I say, nothing succeeeds like success, and the best advertising is simply having a better product.
New Hampshire is that better product.

I like to remind people that they can go to PorcFest and "try before they buy".
Come get surrounded with hundreds of other people who share your pro-Freedom views, and are actually scoring victories; you'll be making moving plans before the end of the second day!

Now, everyone who'se not here, get off yer asses and get over here ASAP!
:D

KBCraig

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Re: Birth of a Safe Place for Newcomers and Civilized Conversationalists
« Reply #58 on: May 15, 2006, 10:17:52 am »

Am I to assume you are waiting for others to do all the path clearing and then after you determine the waters to be safe, you'll move?

Dreepa responded quite well while I was away for the weekend. Thanks!

No, I'm not waiting for someone to clear the path. When I advise moving as soon as you can, I know that many people, like myself, just simply can't move right now. I'll be there in two-three years by my current schedule, or tomorrow if I hit the lottery. That's life.

One of the really funny arguments I've actually seen is that people should not move until we hit 20k, and the early movers shouldn't talk so much about NH. Huh?  ??? Isn't NH the goal and destination?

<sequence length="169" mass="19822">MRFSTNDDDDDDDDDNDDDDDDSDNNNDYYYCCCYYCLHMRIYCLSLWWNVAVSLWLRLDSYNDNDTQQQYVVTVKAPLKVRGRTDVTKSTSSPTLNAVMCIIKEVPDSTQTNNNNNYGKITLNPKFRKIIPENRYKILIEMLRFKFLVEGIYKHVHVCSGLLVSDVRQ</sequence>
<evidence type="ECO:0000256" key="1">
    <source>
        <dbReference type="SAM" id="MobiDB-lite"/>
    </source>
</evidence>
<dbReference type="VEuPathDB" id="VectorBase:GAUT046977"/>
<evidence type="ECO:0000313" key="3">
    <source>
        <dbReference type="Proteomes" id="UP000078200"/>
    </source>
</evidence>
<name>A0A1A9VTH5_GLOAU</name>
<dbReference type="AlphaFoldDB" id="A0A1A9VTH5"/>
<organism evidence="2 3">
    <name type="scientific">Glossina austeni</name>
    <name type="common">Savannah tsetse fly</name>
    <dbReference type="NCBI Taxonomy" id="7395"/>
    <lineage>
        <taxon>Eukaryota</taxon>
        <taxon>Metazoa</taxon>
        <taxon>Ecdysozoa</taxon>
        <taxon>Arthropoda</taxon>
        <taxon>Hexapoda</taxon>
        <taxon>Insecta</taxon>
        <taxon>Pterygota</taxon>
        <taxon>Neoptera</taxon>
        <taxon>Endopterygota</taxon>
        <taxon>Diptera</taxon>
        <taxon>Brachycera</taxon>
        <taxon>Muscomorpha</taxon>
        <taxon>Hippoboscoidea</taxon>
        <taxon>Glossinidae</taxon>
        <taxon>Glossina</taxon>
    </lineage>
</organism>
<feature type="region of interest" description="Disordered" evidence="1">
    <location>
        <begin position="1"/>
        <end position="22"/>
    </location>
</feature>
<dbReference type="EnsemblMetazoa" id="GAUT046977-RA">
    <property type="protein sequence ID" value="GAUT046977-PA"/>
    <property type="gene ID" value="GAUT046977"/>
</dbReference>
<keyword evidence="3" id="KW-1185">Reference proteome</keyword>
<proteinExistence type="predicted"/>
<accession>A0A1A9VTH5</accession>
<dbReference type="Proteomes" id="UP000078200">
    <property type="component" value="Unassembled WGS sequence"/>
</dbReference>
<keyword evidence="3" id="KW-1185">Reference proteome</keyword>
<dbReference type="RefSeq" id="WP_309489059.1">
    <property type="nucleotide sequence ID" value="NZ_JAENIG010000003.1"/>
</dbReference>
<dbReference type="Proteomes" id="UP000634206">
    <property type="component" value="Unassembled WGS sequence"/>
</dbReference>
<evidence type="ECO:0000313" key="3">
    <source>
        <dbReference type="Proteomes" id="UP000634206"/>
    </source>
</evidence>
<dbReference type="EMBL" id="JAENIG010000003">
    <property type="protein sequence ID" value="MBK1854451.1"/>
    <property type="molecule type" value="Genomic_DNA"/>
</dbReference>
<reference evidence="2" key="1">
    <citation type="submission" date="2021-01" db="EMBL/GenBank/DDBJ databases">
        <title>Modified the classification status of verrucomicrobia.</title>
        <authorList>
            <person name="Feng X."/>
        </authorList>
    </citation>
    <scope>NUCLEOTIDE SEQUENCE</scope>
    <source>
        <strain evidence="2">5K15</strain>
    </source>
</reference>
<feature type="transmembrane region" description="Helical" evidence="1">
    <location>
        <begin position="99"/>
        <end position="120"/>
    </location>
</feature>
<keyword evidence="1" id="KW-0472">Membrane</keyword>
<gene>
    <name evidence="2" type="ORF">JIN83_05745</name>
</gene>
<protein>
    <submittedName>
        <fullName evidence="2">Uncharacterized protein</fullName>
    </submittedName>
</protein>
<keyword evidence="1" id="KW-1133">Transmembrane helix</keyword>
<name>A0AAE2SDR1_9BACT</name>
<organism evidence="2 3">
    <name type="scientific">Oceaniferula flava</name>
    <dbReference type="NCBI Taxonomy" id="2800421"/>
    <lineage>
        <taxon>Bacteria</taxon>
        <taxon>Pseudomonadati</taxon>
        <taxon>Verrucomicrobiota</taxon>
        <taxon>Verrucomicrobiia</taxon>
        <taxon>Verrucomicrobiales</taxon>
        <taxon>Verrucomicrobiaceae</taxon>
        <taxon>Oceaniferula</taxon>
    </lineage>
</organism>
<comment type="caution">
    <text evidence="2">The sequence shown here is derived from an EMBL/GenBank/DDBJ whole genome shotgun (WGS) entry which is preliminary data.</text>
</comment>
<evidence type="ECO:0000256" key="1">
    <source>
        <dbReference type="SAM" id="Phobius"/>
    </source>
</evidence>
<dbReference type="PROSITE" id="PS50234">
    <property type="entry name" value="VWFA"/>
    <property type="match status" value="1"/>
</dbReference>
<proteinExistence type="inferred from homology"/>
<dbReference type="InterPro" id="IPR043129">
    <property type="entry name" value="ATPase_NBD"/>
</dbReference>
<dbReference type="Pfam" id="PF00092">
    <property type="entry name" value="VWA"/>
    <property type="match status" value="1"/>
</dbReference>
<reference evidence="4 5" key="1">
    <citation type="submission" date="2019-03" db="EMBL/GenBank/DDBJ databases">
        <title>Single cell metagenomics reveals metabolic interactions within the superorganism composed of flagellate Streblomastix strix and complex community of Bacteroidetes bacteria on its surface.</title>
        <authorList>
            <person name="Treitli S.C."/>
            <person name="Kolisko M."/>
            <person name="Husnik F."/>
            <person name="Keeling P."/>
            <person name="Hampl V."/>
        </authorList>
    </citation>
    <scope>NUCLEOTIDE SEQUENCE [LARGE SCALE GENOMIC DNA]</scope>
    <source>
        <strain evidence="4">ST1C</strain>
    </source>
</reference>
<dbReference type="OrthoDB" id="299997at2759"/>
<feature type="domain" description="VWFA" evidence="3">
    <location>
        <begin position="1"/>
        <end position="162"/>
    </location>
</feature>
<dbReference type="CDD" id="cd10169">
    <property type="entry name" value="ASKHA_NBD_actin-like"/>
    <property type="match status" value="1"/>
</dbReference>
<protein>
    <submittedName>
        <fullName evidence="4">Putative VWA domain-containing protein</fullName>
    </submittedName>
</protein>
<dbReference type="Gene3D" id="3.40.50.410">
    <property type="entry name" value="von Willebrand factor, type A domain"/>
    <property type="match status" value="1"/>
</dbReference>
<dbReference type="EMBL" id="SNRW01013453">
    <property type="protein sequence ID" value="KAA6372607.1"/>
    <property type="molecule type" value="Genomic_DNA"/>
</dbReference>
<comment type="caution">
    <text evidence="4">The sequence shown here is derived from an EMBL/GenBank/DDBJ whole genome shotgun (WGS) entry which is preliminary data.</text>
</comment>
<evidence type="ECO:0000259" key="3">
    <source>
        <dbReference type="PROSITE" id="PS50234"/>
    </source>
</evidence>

Kevin
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Philly Dave

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Re: Birth of a Safe Place for Newcomers and Civilized Conversationalists
« Reply #59 on: January 31, 2007, 05:12:05 pm »

Hi All,

Phoenix AZ here.

I have been following the FSP with interest for some time and have lurked around your site some as well.

New Hampshire has long been a favorite of mine (I used to take yearly trips to hike and ski Mt. Washington when I was younger). At one point last year I even started looking at house prices and possible job oppurtunities in NH.

For personal reasons I am not ready to comitt, but have been looking for a good excuse to take a closer look. I am happy to say that I just signed up for the Liberty Forum next month and got my airfare and hotel all booked.

SO I just wanted to say Hi.

Dave